Burke also interviewed Eric Knoll, the Assistant Curriculum Specialist at Lincoln Public Schools, who said “I think a lot of students exposed to all the different options they have at Southwest high school, and all the other high schools in the district, really get into a good picture of what it looks like outside of these walls when they graduate. So, we want them to be college and career ready.”

According to their website, Project Lead the Way (PLTW) prepares students to be the most innovative and productive leaders in Science, Technology, Engineering and Mathematics (STEM) and to make meaningful, pioneering contributions to our world. PLTW partners with middle schools and high schools to provide a rigorous, relevant STEM education. Through an engaging, hands-on curriculum, PLTW encourages the development of problem-solving skills, critical thinking, creative and innovative reasoning and a love of learning.

State Director Richard Katt shared that “Career technical education creates the opportunities for students to become career and college ready and to have a focus when they enter into postsecondary education.”

By Ramona in News

New Framework for Conducting CTE Return on Investment Analysis

Thursday, March 24th, 2011

Many states produce impressive statistics regarding career technical education (CTE) student performance, including high rates of technical skill attainment and high language arts and mathematics performance levels. Still, states and districts often fail to provide evidence of CTE’s return on investment (ROI) for communities and the economy. A recently released framework provides guidance for CTE evaluators seeking to show the positive impact of CTE programs on the economy.

In the study, Conducting Return on Investment Analyses for Secondary and Postsecondary CTE: A Framework, the National Research Center for Career and Technical Education (NRCCTE) finds that secondary CTE students receive positive returns at very little or no cost for secondary CTE. The study also reveals that postsecondary CTE participants yield short-term and long-term positive returns on investment.

Further ROI analysis of CTE programs is necessary to demonstrate the effectiveness and necessity of CTE within communities and across the nation. According to Deputy Director Pradeep Kotamraju, the NRCCTE recognizes the difficulty of conducting CTE ROI analyses and hopes to provide rigorous analysis alternatives for CTE stakeholders.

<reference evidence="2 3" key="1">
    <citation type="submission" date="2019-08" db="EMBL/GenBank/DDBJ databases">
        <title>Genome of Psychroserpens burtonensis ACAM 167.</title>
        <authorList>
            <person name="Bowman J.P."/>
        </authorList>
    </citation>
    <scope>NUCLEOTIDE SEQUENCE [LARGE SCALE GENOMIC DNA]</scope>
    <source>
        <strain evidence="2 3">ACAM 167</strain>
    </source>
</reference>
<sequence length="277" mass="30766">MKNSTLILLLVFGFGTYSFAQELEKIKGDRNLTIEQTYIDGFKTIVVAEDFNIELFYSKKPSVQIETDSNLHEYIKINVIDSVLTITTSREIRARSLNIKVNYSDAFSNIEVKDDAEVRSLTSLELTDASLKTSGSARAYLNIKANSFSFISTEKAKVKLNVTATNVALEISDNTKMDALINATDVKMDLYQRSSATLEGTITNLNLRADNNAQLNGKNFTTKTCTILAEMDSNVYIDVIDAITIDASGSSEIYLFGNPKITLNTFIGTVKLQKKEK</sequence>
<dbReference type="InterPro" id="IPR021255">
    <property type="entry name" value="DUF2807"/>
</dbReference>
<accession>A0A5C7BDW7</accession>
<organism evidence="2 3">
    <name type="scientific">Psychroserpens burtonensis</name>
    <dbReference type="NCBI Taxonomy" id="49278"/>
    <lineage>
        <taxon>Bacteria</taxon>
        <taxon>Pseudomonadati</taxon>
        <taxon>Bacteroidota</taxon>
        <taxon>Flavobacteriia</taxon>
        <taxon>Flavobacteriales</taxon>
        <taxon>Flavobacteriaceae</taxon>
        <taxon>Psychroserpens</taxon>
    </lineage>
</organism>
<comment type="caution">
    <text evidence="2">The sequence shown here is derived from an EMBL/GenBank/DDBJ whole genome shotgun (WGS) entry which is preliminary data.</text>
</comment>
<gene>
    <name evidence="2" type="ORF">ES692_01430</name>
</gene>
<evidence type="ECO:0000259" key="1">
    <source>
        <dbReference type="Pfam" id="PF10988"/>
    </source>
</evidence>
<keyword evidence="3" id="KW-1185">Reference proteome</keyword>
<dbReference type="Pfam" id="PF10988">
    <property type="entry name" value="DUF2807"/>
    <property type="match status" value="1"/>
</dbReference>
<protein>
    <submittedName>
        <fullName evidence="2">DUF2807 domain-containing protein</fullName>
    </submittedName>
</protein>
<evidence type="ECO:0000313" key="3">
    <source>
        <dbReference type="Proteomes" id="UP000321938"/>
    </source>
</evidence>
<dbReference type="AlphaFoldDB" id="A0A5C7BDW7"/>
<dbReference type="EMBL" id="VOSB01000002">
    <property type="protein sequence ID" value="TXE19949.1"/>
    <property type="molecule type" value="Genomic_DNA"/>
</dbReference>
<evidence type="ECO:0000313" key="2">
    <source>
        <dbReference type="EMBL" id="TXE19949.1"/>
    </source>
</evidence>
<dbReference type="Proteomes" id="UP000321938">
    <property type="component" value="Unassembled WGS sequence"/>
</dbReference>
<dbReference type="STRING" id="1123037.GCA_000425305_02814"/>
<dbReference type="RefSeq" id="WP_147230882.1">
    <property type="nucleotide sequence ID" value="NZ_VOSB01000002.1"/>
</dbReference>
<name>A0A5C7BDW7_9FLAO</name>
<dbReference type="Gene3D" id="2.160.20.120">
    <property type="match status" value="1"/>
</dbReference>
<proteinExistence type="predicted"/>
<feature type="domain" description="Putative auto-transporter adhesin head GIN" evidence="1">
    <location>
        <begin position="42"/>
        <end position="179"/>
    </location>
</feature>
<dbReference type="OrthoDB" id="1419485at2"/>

By Kara in Research

House Hearings in PA and NY Look at Role of Higher Ed in Job Training

Wednesday, March 23rd, 2011

This week, the House Education and the Workforce Committee held two field hearings in Pennsylvania and New York entitled, “Reviving our Economy: The Role of Higher Education in Job Growth and Development.” At these hearings, the Committee heard from representatives from local schools and colleges about the education and workforce needs in their communities and their ability to prepare graduates for the local economy.

At the hearing in Wilkes-Barre, PA, several witnesses cited the need for increased funding for education and job training programs, community colleges and Pell grants that help students get the preparation they need for jobs at a time when demand for these programs is increasing.

One of the witnesses at the hearing in Utica, NY asked in his written testimony, “… with understandably limited resources, how does a medium-sized community such as ours embark on the capacity building it needs to do in order to develop a workforce development education and training infrastructure that keeps pace with the needs of the future? As our economy is requiring higher and higher skills, the capacity of our systems to deliver those skills must continue to grow.”  This is a question that communities of every size across the country are asking at this critical time. Let’s hope Congress is listening.

By Nancy in Public Policy
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Leaders Call for Curriculum That Link Standards to Achievement

Friday, March 18th, 2011

Education, business, and policy leaders are calling for curriculum that will help teachers prepare students to meet Common Core State Standards. The “Call for Common Content” states that a core curriculum should build a bridge from standards to achievement.

“To be clear, by ‘curriculum’ we mean a coherent, sequential set of guidelines in the core academic disciplines, specifying the content knowledge and skills that all students are expected to learn, over time, in a thoughtful progression across the grades. We do not mean performance standards, textbook offerings, daily lesson plans, or rigid pedagogical prescriptions.”

Indeed, the progression of the Common Core movement will certainly inform the CTE community as it moves toward its revalidation of the Career Clusters Knowledge and Skills Statements. The development of high-standard and consistent CTE programs are a top priority for CTE leaders, who must also balance common goals with the importance of state flexibility.

The Albert Shanker Institute is spearheading the Call for Common Content, which organizations and individuals may add their name online.

By Erin in Career Clusters®, News